ABSTRACT: In the US, children in immigrant families have a longstanding history of language brokering for their parents. Scholars have surmised that youth's role in language brokering may influence the nature of parenting practices and parent-child relationships that are important to the positive adjustment of adolescent youth. Research findings in this regard, however, have been mixed. Drawing from the family stress model and the concept of adolescent helpfulness, the present study examined how language brokering across different contexts-school, community, and home-was associated with indicators of parental support and parental behavioral control. The sample included 118 (53 % female) primarily Mexican- and Central American-origin 7th, 9th, and 11th grade children in Latino immigrant families living in suburban Atlanta, an important new immigrant destination. The results from structural equation models indicated that language brokering at home-translations for items such as bills, credit card statements, and insurance forms-was associated with less parental decision-making authority, lower levels of parental knowledge, and less parent-child closeness. Language brokering pertinent to school and community contexts, on the other hand, was not associated with variations in parenting. The adverse consequences for parenting conferred by youth translating insurance forms and family financial bills may stem from the excessive cognitive demands placed on youth in these situations, as well as the elevated power that youth gain in relationship to their immigrant parents. For the country's rapidly growing population of youth being raised by immigrant Latino parents, it is important to consider that youth's role as language broker at home may affect closeness in the parent-child relationship as well as the degree to which parents are able to maintain authority over youth's behaviors.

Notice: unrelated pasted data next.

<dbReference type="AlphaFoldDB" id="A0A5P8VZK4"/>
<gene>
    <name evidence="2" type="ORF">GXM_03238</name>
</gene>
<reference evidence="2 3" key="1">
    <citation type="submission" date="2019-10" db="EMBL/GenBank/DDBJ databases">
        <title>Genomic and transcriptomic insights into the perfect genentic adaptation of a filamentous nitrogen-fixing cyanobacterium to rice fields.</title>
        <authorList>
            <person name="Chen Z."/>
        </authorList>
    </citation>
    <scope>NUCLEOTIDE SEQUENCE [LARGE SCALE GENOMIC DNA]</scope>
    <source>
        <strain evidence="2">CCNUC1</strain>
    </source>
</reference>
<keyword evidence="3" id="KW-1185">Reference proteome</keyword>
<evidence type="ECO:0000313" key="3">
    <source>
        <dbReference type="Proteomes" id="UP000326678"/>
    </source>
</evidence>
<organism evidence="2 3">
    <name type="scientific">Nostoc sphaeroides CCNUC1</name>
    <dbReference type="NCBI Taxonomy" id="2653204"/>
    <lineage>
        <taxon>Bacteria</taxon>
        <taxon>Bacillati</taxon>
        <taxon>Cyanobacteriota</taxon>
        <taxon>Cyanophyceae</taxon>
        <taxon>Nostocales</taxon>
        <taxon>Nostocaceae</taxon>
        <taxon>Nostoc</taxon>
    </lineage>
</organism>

Journal of Youth and Adolescence 07/2014; 44(1). DOI:10.1007/s10964-014-0154-3 · 2.72 Impact Factor
  • Source
    [Show abstract] [Hide abstract]
    ABSTRACT: Participation in organized after-school activities could be especially beneficial for youth from immigrant backgrounds, whose families often have little knowledge of American school systems. The role of extracurricular involvement in the achievement and motivation of students from immigrant families was examined among 468 eleventh grade (52.4 % female) students from Asian American (44.4 %), European American (19.0 %) and Latino (36.5 %) backgrounds who varied in generational status (first: 25 %; second: 52.4 %, third: 22.6 %) and attended high school in the Los Angeles area. Participants completed questionnaires regarding their extracurricular activities, school belonging, and intrinsic motivation. Students' grade point average (GPA) was obtained from official school records. Controls included parental education, ethnicity, generational status, gender, school, and the outcome variables in tenth grade. First generation students were less likely to participate in academic activities than their third generation peers but, overall, there were few generational differences in participation. Participation predicted achievement and engagement after accounting for tenth grade levels of educational adjustment. Most notably, although all students benefitted from participation, the gain in GPA as a function of participation was greater for first generation than third generation students. Results suggest that organized after-school activities are particularly important for students in immigrant families, providing them with additional experiences that contribute to academic achievement.
    Journal of Youth and Adolescence 03/2014; 44(6). DOI:10.1007/s10964-014-0105-z · 2.72 Impact Factor